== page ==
The authors speculate that the difficulty that some people have in learning a second language later in life could be explained at the structural level.

 

"The later in childhood that the second language is acquired, the greater are the changes in the inferior frontal cortex," said Dr Denise Klein, researcher in The Neuro's Cognitive Neuroscience Unit and a lead author on the paper published in the journal Brain and Language.

 

"Our results provide structural evidence that ageof acquisition is crucial in laying down the structure for language learning," Klein said.


Via Dr. Stefan Gruenwald
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50 Inspiring TED Talks For Teachers: An Updated List For 2014

50 Inspiring TED Talks For Teachers: An Updated List For 2014 | Language Learning | Scoop.it
50 Inspiring TED Talks For Teachers: An Updated List For 2014

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Claudine Revol's curator insight, April 28, 2014 5:00 AM

The communication explosion reaches its peak when you explore the endless avenues running through TED Talks. Moreover, the title educator embodies many forms within these talks.

So it’s precisely for this reason that any educator benefits from so many of these talks. Each speaker reveals his or her passion of a view or a subject with the enthusiasm of a first-year teacher.

Using TED Talks to convey an important message or spark creativity might be more effective in teaching students than an individual agenda or preconceived notion of what should be said. Furthermore, TED Talks challenges educators everywhere to think differently and encourage the same in their students.

These are the best TED Talks for any educator because they make us laugh, warm our hearts, break down barriers, and always inspire us to dig a little deeper and push a little harder, challenging your educator perspective.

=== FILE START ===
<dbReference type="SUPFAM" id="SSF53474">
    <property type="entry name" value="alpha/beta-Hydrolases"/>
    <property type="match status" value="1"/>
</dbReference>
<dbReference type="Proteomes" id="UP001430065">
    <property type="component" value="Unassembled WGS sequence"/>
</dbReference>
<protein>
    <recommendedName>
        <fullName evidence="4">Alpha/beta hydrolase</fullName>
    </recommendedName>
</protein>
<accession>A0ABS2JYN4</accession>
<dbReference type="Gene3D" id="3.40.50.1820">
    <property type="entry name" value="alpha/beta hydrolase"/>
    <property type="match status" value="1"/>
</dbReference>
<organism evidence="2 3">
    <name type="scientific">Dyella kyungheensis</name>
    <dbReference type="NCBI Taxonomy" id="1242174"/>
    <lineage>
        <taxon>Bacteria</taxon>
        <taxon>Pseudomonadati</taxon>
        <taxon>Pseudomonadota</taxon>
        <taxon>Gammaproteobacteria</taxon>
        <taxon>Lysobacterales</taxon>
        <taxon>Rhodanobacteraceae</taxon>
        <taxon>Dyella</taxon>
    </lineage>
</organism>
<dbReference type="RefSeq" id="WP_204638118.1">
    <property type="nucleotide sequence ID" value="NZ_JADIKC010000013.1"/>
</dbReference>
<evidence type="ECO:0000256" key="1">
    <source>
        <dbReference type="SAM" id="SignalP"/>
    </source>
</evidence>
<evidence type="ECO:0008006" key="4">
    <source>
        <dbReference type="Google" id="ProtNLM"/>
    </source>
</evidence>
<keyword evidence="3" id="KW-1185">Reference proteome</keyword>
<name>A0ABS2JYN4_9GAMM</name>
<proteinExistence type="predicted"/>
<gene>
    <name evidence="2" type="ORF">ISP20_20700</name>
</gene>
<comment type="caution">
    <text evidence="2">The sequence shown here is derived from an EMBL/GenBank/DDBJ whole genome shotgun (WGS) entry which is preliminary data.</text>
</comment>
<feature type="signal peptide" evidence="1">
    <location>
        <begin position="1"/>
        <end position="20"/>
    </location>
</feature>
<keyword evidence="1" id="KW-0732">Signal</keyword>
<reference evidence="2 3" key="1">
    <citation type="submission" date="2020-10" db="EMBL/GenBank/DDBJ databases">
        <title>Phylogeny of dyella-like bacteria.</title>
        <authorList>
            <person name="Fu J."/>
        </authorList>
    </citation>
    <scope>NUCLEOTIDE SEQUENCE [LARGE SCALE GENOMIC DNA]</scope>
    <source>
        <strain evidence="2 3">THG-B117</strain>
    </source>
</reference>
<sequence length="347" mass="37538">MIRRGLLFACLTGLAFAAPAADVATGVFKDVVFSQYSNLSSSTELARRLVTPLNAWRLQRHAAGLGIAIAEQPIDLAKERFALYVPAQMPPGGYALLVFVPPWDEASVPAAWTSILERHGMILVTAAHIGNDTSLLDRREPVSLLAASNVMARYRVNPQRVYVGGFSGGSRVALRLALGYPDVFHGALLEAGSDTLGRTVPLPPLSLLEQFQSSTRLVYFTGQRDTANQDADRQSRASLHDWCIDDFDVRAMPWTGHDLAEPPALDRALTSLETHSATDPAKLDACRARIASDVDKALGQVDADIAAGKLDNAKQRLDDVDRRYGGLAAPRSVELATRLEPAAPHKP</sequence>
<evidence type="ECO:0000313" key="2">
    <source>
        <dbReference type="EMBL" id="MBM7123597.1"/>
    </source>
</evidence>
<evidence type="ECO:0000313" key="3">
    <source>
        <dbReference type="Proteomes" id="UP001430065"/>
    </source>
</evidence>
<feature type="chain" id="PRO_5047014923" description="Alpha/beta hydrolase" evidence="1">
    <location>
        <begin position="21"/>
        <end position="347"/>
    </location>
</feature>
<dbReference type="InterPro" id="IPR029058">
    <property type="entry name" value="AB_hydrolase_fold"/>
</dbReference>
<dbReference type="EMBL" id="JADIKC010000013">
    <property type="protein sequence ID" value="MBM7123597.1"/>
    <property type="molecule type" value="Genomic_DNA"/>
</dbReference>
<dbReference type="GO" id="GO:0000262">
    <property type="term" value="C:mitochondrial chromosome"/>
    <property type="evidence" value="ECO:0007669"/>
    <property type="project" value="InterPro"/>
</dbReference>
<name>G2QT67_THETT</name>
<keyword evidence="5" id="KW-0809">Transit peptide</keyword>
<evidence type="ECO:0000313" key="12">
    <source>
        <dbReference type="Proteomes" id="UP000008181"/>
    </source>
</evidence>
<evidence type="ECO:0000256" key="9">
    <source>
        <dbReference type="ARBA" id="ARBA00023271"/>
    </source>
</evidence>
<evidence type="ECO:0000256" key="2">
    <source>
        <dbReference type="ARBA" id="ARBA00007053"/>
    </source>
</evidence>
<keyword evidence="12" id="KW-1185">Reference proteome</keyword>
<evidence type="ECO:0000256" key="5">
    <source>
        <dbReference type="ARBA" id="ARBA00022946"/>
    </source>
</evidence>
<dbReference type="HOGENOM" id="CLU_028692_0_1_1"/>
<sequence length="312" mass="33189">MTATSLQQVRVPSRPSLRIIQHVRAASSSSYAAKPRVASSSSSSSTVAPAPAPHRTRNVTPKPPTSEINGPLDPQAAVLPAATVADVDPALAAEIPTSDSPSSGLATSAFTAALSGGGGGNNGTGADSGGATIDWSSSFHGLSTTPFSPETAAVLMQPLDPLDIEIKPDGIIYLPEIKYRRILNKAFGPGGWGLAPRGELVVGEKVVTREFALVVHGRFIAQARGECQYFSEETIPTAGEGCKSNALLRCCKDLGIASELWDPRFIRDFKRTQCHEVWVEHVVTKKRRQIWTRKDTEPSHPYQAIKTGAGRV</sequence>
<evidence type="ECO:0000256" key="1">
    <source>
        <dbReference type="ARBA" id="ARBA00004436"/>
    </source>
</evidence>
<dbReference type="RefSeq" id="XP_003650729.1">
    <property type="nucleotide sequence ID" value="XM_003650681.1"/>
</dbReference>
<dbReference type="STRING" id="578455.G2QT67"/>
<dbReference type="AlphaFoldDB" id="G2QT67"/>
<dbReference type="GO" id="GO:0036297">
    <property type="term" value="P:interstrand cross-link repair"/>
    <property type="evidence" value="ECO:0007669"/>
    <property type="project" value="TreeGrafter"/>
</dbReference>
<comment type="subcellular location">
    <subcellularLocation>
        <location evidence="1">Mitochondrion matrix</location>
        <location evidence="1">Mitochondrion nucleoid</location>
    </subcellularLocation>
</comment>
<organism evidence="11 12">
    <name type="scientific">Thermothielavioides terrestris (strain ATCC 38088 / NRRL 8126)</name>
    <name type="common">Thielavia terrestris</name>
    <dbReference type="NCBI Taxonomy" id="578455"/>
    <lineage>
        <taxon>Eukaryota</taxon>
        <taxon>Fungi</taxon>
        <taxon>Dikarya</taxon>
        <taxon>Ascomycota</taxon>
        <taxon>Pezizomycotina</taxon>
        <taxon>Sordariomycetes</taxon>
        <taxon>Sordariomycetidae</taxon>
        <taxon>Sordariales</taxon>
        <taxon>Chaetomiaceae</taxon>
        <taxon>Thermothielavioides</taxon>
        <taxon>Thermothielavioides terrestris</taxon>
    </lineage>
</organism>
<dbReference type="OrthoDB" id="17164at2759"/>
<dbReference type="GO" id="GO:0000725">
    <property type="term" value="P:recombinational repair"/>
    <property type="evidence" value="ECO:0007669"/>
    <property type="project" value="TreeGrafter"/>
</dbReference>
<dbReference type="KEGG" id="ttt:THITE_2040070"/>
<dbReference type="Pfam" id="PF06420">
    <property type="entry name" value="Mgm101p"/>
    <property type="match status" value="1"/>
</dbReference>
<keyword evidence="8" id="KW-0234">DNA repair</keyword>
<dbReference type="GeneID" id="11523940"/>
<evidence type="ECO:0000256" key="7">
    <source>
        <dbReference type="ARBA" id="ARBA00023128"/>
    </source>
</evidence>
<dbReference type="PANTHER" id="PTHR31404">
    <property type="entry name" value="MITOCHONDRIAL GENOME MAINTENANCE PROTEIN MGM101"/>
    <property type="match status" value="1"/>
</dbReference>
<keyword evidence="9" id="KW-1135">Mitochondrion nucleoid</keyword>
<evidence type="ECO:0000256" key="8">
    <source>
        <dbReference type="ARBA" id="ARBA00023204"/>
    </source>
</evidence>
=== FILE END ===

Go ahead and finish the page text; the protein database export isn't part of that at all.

Alfredo Corell's curator insight, May 3, 2014 2:12 PM

By Sara Briggs

Using TED Talks to convey an important message or spark creativity might be more effective in teaching students than an individual agenda or preconceived notion of what should be said. Furthermore, TED Talks challenges educators everywhere to think differently and encourage the same in their students.

These are the best TED Talks for any educator because they make us laugh, warm our hearts, break down barriers, and always inspire us to dig a little deeper and push a little harder, challenging your educator perspective.

50 Inspiring TED Talks For Teachers: Updated For 2014

Jen Judge's curator insight, July 21, 2014 3:42 PM

Check out the video 48. Let’s Raise Kids to Be Entrepreneurs

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The Best Infographics About Teaching & Learning English As A Second (or Third!) Language | Larry Ferlazzo’s Websites of the Day…

The Best Infographics About Teaching & Learning English As A Second (or Third!) Language | Larry Ferlazzo’s Websites of the Day… | Language Learning | Scoop.it

Via TeachingEnglish